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The Tenth Commandment for the Cycling Enthusiast:  Thou Shalt not Covet Thy Neighbor’s Bike


I have a very nice bicycle.  In the group I ride, it’s middle of the road at best.

However, it is mine, it is paid for, and it is absolutely the best I could afford.

My bike is good enough, I am fast enough, I am strong enough to be of use to my group…. and I am not willing to ask my wife and children to sacrifice anything so that I might have a different bike.  I do not compare my self-worth to that of others.  I do not compare what I have to what others have because I don’t know what other people had to sacrifice to get what they have.

I am not willing to sacrifice the happiness of my family so I can have a nicer bicycle because doing so would be stupid.

I must always be mindful never to be drawn into the “keeping up with the Jones’es” trap.  My last name isn’t Jones anyway.

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5 Comments

  1. Well said! Good reminder. The grass is never greener…

  2. […] Source: The Tenth Commandment for the Cycling Enthusiast:  Thou Shalt not Covet Thy Neighbor’s Bike […]

  3. Brent says:

    “My bike is good enough, I am fast enough, I am strong enough to be of use to my group…. ”

    This sounds like the old “Stuart Smalley” comedy routine from Saturday Night Live many years ago, where neurotic Stuart repeats really lame mantras to boost his self esteem.

    But seriously, this is good advice. I live in an area where the wealth is obscene. My son went to school with perhaps a dozen kids whose dads owned private jets… and two of those dads needed the private jets to get to the games of the major league professional sports teams they owned. The only way to stay sane in that circumstance is to live your own life and do what works for you, ignoring everyone else…

    I learned in AA meetings that gratitude for what you have will make you happy (and keep you sober). So I don’t get riled up when people in my bike club show up with the newest Trek Madone 9.9 with the custom Project One paint or the S-Works Venge ViAS e-Tap. Given the demographics of my area, I am pretty confident that nobody’s kids missed out on a shot at college so mom or dad could buy that bike.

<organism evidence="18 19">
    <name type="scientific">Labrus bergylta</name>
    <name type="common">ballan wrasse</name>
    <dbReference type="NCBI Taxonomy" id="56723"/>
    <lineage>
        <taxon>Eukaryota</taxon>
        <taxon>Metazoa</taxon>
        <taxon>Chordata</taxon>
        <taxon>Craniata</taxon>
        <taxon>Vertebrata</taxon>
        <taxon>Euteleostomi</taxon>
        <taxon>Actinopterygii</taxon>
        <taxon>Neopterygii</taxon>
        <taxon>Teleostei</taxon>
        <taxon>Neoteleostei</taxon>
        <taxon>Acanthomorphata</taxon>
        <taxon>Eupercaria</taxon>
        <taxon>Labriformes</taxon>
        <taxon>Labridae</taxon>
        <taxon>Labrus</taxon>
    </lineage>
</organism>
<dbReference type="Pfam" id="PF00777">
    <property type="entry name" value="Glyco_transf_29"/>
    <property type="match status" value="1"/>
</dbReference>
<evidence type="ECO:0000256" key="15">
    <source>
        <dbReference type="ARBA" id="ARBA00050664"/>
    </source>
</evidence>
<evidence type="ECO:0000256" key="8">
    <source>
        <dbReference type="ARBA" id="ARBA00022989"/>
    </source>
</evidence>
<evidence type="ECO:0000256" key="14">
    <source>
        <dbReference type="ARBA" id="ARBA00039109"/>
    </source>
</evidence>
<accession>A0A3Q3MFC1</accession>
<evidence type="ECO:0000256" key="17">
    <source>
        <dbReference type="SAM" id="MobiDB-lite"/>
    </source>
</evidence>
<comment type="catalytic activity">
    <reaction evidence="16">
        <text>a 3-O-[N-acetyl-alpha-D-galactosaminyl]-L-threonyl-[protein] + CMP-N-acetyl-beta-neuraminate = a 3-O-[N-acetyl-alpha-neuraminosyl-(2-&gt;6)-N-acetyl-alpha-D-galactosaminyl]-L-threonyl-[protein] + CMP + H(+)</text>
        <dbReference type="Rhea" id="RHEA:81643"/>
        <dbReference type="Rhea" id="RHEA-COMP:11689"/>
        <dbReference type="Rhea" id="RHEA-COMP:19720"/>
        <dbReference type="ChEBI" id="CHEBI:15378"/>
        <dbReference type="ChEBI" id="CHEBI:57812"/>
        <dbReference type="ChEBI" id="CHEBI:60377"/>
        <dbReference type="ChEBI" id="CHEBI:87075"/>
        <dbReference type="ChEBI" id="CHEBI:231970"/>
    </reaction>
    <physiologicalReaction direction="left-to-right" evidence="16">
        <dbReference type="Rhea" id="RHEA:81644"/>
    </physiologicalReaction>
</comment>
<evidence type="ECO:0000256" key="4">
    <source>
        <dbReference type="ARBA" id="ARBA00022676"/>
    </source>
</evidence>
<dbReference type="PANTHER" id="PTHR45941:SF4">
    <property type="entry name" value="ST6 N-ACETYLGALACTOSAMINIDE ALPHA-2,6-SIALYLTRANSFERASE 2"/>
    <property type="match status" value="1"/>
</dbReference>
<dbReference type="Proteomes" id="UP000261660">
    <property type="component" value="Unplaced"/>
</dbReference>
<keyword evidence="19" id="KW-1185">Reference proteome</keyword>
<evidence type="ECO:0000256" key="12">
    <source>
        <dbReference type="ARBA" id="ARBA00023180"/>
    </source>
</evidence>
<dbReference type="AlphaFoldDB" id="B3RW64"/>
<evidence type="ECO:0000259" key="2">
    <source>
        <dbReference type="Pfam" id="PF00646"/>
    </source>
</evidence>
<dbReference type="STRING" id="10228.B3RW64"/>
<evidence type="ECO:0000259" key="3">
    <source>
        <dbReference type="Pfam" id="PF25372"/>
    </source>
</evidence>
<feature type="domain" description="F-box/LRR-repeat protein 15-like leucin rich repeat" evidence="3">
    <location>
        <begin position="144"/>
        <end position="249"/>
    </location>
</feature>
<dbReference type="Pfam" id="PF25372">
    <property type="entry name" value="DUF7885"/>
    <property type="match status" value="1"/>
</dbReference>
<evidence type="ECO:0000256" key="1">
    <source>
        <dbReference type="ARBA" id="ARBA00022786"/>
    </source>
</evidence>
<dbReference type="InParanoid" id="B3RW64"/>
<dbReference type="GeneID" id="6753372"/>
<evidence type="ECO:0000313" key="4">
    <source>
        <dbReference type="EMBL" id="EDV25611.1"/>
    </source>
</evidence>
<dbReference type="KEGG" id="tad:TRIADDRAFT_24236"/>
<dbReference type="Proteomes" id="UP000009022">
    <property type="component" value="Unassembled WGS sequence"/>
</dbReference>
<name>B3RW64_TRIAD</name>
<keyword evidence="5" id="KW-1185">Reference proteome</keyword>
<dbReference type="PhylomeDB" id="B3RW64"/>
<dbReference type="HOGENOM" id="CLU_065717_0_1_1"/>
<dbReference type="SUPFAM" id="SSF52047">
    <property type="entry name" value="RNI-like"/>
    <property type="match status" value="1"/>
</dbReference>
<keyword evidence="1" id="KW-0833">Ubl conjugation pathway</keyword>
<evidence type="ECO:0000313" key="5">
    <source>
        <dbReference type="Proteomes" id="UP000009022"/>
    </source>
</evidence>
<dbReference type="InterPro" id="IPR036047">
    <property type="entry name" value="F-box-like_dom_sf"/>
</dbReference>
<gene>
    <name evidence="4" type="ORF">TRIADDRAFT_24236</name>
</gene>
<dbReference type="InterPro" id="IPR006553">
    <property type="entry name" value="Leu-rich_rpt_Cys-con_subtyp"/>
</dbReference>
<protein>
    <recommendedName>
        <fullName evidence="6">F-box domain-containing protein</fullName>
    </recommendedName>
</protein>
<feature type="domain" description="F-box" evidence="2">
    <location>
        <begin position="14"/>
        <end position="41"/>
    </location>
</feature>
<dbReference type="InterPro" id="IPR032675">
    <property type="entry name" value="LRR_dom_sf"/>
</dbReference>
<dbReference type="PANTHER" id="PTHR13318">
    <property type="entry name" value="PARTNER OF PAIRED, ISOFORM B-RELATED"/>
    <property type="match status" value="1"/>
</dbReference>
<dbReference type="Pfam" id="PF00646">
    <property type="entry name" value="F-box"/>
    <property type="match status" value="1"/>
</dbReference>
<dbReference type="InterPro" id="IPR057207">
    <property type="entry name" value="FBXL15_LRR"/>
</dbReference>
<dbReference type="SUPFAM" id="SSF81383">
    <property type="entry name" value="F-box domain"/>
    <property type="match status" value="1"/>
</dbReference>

Instead, I just smile quietly to myself and buy last year’s wonder-bike from those folks at 25 cents on the dollar — that’s what I did with my mountain bike, which was custom-built and was used for a year… My shop very discreetly handles consignments of high-end used bikes that they quietly invite their best customers to buy. If you’re one of the customers they like, you may get taken upstairs to see one of the small number of really cherry used bikes they handle.

    I got the mountain bike (an S-Works Enduro with even higher-end components than the standard Specialized build) with only about 300 miles on it and sporting just one small scratch on the frame, for about 1/3 of the retail price. I’m a very happy camper because the bike is so much better than I will ever be that I’m not likely to grow out of it. Sucking up my pride and taking advantage of the situation instead of envying people has made me much happier.

    • bgddyjim says:

      Well thank you for that, Brent. You caught me at a really bad time for the cheap shot about the mantras and I really don’t have the patience to explain myself right now. I’m just going to let it go.

  4. Sandra says:

    Exactly. I never have been one to compare myself to others, at least on a bike. I would lose *every freaking time*. Glad I don’t care–I just get what makes me happy!

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